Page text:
Some people who ardently support public transit do so not because they intend to use it. Rather, they hope that other people will use it, so that the roads are less crowded when they drive their cars. Similarly, some people argue that college shouldn’t be everyone’s goal.  After all, we need tradespeople as much as we ever have — but that should be the goal for other people’s children: My kids are going to college.

This is a difficult debate.  On the one hand, we value a society in which people are free to pursue their dreams, and if that means going to college, well, so be it. On the other hand, not everyone is well served by college, either because they lack the interest or ability to succeed, or because they are better served by a different career path.

But do young people of high school age really know what they want? What is in their long-term interests? Should they be asked — or required — to make a decision while still in high school that would forever determine the trajectory of their working lives?

The default position at which our nation seems to have arrived is that everyone should be educationally prepared for college so that their options are not foreclosed prematurely, and going to college to “find oneself,” to “find one’s passion” or just to postpone looking for a job immediately after high school is entirely acceptable.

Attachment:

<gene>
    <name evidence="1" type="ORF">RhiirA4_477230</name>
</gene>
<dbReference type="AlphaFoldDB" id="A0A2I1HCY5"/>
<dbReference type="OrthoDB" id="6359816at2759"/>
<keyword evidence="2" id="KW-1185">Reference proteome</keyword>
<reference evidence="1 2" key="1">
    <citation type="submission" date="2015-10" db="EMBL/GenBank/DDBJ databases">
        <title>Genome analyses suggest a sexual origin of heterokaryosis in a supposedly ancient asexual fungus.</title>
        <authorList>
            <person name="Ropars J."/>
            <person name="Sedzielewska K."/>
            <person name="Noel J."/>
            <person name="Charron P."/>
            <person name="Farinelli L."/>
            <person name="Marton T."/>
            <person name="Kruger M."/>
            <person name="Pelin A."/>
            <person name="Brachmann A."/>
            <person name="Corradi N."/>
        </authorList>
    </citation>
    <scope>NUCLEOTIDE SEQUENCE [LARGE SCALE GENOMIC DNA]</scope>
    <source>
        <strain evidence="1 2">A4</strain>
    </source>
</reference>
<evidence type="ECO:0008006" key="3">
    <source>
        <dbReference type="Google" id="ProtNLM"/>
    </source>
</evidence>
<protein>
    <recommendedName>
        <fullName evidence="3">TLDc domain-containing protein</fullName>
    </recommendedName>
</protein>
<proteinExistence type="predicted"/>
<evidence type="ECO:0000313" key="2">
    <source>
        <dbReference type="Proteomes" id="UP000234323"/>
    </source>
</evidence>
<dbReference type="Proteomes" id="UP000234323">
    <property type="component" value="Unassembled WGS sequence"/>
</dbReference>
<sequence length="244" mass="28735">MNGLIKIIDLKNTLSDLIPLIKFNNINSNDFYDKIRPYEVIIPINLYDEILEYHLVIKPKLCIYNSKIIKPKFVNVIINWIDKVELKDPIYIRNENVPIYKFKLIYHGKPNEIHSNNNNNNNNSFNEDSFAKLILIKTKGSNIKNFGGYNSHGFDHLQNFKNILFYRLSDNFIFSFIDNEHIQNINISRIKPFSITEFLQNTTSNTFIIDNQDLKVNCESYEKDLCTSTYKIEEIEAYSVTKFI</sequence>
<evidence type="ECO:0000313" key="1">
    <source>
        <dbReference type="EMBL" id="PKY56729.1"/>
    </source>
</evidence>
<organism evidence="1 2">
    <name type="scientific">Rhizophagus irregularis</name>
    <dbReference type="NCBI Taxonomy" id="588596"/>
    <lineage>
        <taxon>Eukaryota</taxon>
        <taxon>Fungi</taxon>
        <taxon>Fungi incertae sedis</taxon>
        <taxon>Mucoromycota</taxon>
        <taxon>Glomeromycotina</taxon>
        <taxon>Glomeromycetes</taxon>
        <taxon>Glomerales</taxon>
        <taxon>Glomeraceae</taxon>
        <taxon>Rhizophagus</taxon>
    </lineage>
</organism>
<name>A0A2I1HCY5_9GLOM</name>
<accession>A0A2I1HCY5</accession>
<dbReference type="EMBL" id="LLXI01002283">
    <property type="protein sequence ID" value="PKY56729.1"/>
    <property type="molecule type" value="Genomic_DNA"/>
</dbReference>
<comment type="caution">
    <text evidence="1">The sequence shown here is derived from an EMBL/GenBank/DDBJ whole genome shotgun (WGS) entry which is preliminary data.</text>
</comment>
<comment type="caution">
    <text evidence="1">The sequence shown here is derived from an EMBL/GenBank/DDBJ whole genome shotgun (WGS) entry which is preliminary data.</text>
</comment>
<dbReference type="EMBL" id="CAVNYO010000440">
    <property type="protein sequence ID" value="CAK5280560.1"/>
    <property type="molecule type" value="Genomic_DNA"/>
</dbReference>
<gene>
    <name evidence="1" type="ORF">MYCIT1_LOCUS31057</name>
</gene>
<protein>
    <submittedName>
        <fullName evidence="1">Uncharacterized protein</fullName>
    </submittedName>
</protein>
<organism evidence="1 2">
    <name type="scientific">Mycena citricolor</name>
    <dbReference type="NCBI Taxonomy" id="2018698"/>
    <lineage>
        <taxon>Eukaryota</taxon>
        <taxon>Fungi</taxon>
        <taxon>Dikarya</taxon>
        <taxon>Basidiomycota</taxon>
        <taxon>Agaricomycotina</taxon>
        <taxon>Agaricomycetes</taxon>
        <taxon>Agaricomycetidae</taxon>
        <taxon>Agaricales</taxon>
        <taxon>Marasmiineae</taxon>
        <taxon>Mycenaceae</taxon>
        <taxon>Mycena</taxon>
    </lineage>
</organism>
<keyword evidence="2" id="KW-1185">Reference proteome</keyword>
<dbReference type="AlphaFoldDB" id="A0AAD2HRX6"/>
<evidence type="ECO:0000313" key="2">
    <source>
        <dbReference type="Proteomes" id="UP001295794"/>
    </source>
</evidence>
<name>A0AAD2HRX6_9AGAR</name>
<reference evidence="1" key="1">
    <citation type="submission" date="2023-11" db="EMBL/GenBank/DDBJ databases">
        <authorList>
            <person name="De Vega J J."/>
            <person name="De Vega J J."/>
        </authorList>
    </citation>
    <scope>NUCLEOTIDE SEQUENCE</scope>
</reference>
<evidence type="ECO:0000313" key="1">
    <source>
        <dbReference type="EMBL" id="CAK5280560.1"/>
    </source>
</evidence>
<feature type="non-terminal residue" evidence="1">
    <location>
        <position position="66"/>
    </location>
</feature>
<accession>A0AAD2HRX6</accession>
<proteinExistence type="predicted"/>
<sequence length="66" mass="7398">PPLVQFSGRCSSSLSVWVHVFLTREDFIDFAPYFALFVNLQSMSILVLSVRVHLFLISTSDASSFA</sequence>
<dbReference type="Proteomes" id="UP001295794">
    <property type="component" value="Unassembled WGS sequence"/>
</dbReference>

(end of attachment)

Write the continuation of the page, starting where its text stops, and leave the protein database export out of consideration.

The problem is, in an educational system that draws heavily from the public purse, it is both expensive and wasteful to allow — even encourage — young people to founder in college, as they attempt to find a purpose and a direction for their lives. That’s why many educators recommend a gap year between high school and college, or even advocate for a year or two of public service before college, to ensure that young people entering college do so with a clear purpose and commitment.

But advocating a gap year, or a year or two of public service, doesn’t resolve the underlying problem — that there are two irreconcilable perceptions regarding college access. Some people note with concern that our current model of higher education is wasteful and inefficient because it is too accessible to students who lack either the educational preparation or the personal commitment to succeed, and these critics use low graduation rates as proof of the wisdom of their perspective.

Others, however, point out that our current model discriminates against low-income students, students for whom English is a second language, and students of color, noting that all three groups are seriously underrepresented among college graduates. Far from limiting access to only the best prepared and committed students, they argue that the challenge is to expand access to more students from groups that have not historically succeeded in college.  Indeed, they point out, if this is not done, we have no arithmetical possibility of reaching the 60 percent target.

My own view is that the solution does not center as much on expanding or restricting access, but on creating a culture of success, where the expectation and goal is that the overwhelming majority of students persist and graduate (see Part 5 in this series). I’ll talk about how to achieve this outcome later in this blog post.

  1. Education vs Training